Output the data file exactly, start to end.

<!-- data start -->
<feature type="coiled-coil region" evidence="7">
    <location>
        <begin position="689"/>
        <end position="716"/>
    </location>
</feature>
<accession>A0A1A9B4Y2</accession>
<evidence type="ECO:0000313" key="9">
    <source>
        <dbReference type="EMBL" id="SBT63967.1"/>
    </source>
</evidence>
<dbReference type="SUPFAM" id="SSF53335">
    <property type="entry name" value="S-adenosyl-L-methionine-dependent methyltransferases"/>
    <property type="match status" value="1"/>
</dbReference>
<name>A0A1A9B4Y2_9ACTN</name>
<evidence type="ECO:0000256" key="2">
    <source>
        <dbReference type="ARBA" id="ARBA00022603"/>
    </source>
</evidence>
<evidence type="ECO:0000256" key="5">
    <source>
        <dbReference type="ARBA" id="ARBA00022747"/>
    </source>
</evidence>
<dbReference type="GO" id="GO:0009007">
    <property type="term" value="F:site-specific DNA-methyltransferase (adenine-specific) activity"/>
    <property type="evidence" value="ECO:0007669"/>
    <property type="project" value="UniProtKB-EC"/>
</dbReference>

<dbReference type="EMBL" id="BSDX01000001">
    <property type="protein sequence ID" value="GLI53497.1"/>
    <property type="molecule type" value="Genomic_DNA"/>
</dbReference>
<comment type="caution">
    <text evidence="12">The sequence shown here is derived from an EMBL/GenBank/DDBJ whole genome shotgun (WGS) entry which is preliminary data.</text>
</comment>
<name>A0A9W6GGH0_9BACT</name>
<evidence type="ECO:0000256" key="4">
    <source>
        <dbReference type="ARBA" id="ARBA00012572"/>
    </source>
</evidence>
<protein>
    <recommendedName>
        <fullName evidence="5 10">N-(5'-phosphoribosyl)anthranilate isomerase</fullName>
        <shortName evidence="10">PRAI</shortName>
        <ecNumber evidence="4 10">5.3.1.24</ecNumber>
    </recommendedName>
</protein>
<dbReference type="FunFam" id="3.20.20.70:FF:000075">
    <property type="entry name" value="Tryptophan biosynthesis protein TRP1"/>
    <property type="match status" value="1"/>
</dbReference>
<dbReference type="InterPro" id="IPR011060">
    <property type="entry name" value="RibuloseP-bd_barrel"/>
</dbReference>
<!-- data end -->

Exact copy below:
<feature type="coiled-coil region" evidence="7">
    <location>
        <begin position="689"/>
        <end position="716"/>
    </location>
</feature>
<accession>A0A1A9B4Y2</accession>
<evidence type="ECO:0000313" key="9">
    <source>
        <dbReference type="EMBL" id="SBT63967.1"/>
    </source>
</evidence>
<dbReference type="SUPFAM" id="SSF53335">
    <property type="entry name" value="S-adenosyl-L-methionine-dependent methyltransferases"/>
    <property type="match status" value="1"/>
</dbReference>
<name>A0A1A9B4Y2_9ACTN</name>
<evidence type="ECO:0000256" key="2">
    <source>
        <dbReference type="ARBA" id="ARBA00022603"/>
    </source>
</evidence>
<evidence type="ECO:0000256" key="5">
    <source>
        <dbReference type="ARBA" id="ARBA00022747"/>
    </source>
</evidence>
<dbReference type="GO" id="GO:0009007">
    <property type="term" value="F:site-specific DNA-methyltransferase (adenine-specific) activity"/>
    <property type="evidence" value="ECO:0007669"/>
    <property type="project" value="UniProtKB-EC"/>
</dbReference>

<dbReference type="EMBL" id="BSDX01000001">
    <property type="protein sequence ID" value="GLI53497.1"/>
    <property type="molecule type" value="Genomic_DNA"/>
</dbReference>
<comment type="caution">
    <text evidence="12">The sequence shown here is derived from an EMBL/GenBank/DDBJ whole genome shotgun (WGS) entry which is preliminary data.</text>
</comment>
<name>A0A9W6GGH0_9BACT</name>
<evidence type="ECO:0000256" key="4">
    <source>
        <dbReference type="ARBA" id="ARBA00012572"/>
    </source>
</evidence>
<protein>
    <recommendedName>
        <fullName evidence="5 10">N-(5'-phosphoribosyl)anthranilate isomerase</fullName>
        <shortName evidence="10">PRAI</shortName>
        <ecNumber evidence="4 10">5.3.1.24</ecNumber>
    </recommendedName>
</protein>
<dbReference type="FunFam" id="3.20.20.70:FF:000075">
    <property type="entry name" value="Tryptophan biosynthesis protein TRP1"/>
    <property type="match status" value="1"/>
</dbReference>
<dbReference type="InterPro" id="IPR011060">
    <property type="entry name" value="RibuloseP-bd_barrel"/>
</dbReference>